Authorities worldwide warned about the spread of the coronavirus beyond China on Thursday as Japan reported the first two deaths from the Diamond Princess cruise liner, South Korea reported its first fatality, and new cases in Iran sparked fears about many new cases appearing in the Middle East.

A Japanese man and woman, both said to be in their 80s, were among more than 600 passengers who contracted the disease while on board the Diamond Princess. They left the ship last week and were hospitalized, but they died Thursday, Japanese public broadcaster NHK reported. A day earlier, an infectious disease specialist slammed officials for failing to observe proper quarantine practices on the vessel.

In South Korea, cases soared by nearly two-thirds, mostly in the southern part of the peninsula, national authorities said. The mayor of Daegu, the city where 10 South Koreans contracted the disease from a church service, asked residents to stay indoors.

Many international experts say the disease will continue to spread globally even as the Chinese government seeks to present the image that it is coming to grips with the epidemic. New cases inside China dropped again Wednesday, officials reported Thursday, after national authorities changed for the second time in a week the criteria for how cases are diagnosed and counted. Here’s what we know:

China tallied a total of 889 new infections and 118 new deaths through the end of Thursday. There is a cumulative total of 75,465 infections and 2,236 deaths, most in central Hubei province. Wild swings in numbers in recent days have raised suspicions over counting methods.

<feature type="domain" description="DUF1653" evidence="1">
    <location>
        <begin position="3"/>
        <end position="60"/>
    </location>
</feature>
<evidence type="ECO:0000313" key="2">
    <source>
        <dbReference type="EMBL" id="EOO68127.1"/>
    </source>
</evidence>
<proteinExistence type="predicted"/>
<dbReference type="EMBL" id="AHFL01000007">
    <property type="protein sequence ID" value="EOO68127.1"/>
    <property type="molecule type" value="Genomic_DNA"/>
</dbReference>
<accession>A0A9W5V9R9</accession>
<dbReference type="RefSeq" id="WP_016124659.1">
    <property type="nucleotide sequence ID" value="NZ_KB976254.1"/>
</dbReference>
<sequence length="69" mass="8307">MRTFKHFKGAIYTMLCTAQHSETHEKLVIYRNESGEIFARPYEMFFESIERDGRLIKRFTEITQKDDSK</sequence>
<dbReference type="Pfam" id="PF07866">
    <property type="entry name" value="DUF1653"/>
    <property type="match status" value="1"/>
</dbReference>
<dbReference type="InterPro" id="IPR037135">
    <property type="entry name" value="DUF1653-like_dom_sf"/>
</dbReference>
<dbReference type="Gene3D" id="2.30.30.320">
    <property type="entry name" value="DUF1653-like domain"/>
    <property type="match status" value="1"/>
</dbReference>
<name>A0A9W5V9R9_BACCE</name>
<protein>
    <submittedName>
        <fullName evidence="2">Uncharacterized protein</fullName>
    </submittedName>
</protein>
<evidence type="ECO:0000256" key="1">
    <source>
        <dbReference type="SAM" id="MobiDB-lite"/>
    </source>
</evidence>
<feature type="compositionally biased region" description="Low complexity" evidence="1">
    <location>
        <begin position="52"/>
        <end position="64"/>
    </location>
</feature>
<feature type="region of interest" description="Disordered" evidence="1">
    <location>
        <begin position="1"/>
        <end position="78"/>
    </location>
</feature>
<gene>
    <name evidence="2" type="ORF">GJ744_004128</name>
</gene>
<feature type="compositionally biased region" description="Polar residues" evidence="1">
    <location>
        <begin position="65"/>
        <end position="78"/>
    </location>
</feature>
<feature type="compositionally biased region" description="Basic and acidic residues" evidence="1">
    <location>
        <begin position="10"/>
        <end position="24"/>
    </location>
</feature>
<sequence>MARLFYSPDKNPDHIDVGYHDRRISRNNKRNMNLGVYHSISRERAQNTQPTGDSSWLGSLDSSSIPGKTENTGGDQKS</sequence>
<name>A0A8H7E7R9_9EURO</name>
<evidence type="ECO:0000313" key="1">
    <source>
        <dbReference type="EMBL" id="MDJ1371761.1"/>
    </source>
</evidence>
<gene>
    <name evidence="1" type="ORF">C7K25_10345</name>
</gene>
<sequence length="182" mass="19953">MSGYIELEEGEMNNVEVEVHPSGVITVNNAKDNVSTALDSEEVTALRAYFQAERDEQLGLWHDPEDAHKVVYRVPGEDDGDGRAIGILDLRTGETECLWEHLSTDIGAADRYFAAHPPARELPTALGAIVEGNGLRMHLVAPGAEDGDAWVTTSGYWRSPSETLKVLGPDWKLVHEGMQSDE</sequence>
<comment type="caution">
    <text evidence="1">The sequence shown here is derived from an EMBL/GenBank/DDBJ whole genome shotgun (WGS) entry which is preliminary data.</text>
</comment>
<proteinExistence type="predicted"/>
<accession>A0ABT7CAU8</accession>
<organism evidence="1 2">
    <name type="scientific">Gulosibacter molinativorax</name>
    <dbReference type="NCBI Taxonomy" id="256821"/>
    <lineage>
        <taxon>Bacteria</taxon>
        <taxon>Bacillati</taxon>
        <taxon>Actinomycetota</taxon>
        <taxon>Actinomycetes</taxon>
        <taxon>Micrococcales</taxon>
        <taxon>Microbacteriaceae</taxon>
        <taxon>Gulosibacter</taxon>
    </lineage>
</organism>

● South Korea reported its first coronavirus death, and the mayor of the South Korean city of Daegu urged its 2.5 million people Thursday to stay indoors, as cases of the new virus soared. Cases in the country rose to 156 by Friday morning, making it the country with the highest number of virus cases outside China.

● In Ukraine, police clashed with protesters angered by plans to allow more than 70 people evacuated from China’s Hubei province to enter the country.

● Iran reported three new cases Thursday, a day after two people died of covid-19, the disease caused by the virus, in the holy city of Qom. Iraq’s Health Ministry called for travel restrictions on Iran.

● Meanwhile, researchers still do not know for sure how contagious the virus is, a crucial detail to predict how big the epidemic could get. The virus has spread to more than two dozen countries outside China.

February 20, 2020 at 8:50 PM EST

Confirmed coronavirus cases in China exceed 75,000

In its latest nationwide tally, China’s National Health Commission on Friday morning reported 889 new coronavirus infections and 118 new deaths from the virus through the end of Thursday.